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Hamas Says It Won't Target Americans

Countering a statement that blamed the U.S. in Yassin's death, leaders say they intend to attack only Israelis, perhaps including Sharon.

March 25, 2004|Mark Magnier and J. Michael Kennedy | Times Staff Writers

GAZA CITY — Hamas will not target Americans, despite a veiled threat issued this week after Israeli forces killed a top cleric, senior leaders of the Palestinian militant group said Wednesday. But one Hamas official warned that Israeli Prime Minister Ariel Sharon was in the group's sights.

"The Israelis, those occupying our land, are targets, but no one from Hamas will target Americans," Abdulaziz Rantisi said Wednesday as he sat in a tent with hundreds of other Palestinians marking the third and final day of mourning for Sheik Ahmed Yassin. On Tuesday, Rantisi was named to replace Yassin as Hamas' leader in the Gaza Strip, the group's top post.

Mahmoud Zahar, another senior figure, said the movement has its differences with the U.S. administration but not with the American people. "Considering American targets is not our style, and anyway we don't have the capacity," he said.

On Monday, the military wing of Hamas issued a statement charging U.S. complicity in Yassin's death. "The Zionists didn't carry out their operation without the consent of the terrorist American administration, and it must bear responsibility for this crime," the statement said, according to the Israeli newspaper Haaretz. "All the Muslims of the world will be honored to join in the retaliation for this crime."

U.S. officials have denied advance knowledge of the assassination.

Khaled Meshaal, Hamas' exiled political chief in Damascus, Syria, was quoted Wednesday by the pan-Arab Al Hayat daily newspaper as saying Yassin's slaying has given Hamas the right to "hunt down the big Zionist heads," including Sharon. But the final decision would be up to Hamas' military wing, he added.

Hamas, which is committed to the destruction of Israel, has claimed responsibility for suicide bombings that have killed hundreds of Israelis since the group was founded in the late 1980s.

Israeli opposition leader Shimon Peres, meanwhile, urged his government to stop its "targeted killings" of senior Palestinian militants, saying these only galvanized animosity toward Israel.

"We don't need a war of leader assassinations," he said. "Killing terrorists is not enough. This will not in itself prevent terror."

His message was echoed by Palestinian Authority President Yasser Arafat, who said he opposed attacks on ordinary Israelis to avenge Yassin's death.

"I am against any attacks on civilians, on Israeli civilians and Palestinian civilians," he told reporters at his battered headquarters in the West Bank city of Ramallah. "We want peace, and we seek peace in the land of peace, the Holy Land."

In other developments Wednesday:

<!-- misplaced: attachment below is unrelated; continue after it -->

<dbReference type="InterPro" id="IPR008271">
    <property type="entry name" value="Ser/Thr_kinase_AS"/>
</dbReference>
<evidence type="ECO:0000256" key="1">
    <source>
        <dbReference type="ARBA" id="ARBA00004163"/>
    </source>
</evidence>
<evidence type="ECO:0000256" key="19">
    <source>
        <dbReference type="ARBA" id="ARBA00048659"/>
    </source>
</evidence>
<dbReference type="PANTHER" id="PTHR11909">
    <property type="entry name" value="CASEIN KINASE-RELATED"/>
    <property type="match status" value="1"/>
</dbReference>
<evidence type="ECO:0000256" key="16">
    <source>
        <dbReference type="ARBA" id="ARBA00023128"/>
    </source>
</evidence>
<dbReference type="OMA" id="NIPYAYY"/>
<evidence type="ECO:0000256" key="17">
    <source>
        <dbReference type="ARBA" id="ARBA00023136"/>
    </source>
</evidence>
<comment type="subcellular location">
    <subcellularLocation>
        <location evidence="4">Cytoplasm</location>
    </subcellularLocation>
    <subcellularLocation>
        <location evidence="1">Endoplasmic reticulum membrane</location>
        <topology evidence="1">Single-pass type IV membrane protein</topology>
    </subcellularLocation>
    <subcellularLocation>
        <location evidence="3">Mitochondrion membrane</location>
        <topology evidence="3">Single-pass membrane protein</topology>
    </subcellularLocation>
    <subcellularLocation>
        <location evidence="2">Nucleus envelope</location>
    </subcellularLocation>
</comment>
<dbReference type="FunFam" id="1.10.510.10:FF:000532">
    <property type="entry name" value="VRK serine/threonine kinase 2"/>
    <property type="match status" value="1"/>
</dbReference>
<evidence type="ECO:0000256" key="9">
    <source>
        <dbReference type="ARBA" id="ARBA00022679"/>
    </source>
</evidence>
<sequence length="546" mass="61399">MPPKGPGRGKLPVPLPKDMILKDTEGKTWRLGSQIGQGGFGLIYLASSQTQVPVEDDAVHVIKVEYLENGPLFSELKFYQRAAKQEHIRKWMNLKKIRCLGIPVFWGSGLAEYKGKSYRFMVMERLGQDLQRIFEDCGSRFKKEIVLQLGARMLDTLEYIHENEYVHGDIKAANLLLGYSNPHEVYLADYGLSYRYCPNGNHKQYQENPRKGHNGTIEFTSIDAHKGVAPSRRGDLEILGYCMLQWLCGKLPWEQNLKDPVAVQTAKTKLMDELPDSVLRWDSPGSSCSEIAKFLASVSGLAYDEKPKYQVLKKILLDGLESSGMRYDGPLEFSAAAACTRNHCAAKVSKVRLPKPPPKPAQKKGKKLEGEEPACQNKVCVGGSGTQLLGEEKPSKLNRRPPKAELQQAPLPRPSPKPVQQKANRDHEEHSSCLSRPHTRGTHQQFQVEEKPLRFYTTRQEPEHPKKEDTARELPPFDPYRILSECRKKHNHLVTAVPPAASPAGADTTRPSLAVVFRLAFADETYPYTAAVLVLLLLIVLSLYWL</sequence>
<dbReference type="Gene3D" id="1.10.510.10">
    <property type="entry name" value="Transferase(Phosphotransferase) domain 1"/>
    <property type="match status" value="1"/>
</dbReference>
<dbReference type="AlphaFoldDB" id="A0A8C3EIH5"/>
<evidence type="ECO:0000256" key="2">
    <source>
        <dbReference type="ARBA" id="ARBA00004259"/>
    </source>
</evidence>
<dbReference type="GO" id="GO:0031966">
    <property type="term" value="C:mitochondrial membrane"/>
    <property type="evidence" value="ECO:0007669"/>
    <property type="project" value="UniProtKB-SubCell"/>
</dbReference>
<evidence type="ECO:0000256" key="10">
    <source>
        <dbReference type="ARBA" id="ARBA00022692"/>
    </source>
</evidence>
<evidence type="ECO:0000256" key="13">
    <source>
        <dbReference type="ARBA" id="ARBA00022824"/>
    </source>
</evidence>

* A Palestinian boy was arrested near Nablus, in the West Bank, wearing an explosives-laden vest as he approached an Israeli army checkpoint. A military spokesman said investigators believed the boy, whose age was variously given as 12, 14 or 16, meant to detonate the vest at the site, where about 200 Palestinians were waiting to cross.

An officer at the scene told Army Radio that the boy had received about $25 to carry out the attack. Al Aqsa Martyrs Brigade, a militant group tied to Arafat's Fatah movement, later claimed responsibility for the foiled attack, Associated Press reported.

The Israeli group Physicians for Human Rights issued a statement condemning the use of children to carry out suicide attacks. "For too long, children on both sides have been victims of this armed conflict, due to the disregard toward their lives on both sides," the statement said.

Last week, soldiers at the same roadblock discovered a 10-year-old boy carrying an explosive device. Soldiers released the boy after they determined that he didn't know what he was carrying through the checkpoint.

* At the Israeli parliament, or Knesset, there was a noticeable lack of festivities -- or Egyptian dignitaries -- at a special session marking the 25th anniversary of the Israeli-Egyptian peace accord. Only 20 members of the legislative body attended the ceremony after Egyptian President Hosni Mubarak's announcement Monday that representatives from his country would not attend in protest over Yassin's assassination.

At the anniversary ceremony, Sharon called for more dialogue between the two countries to further peace in the region. "Israel is prepared to march toward peace with its neighbors, with courage and determination, just as it did 25 years ago with Egypt," he said.

Egyptian Foreign Minister Ahmed Maher accused Israel of trying to scuttle peace efforts in the Middle East.

* Britain said it would freeze bank accounts held by five Hamas officials, including Rantisi. But analysts in Gaza said this was a largely symbolic gesture given that Hamas tends to keep very little in the accounts.

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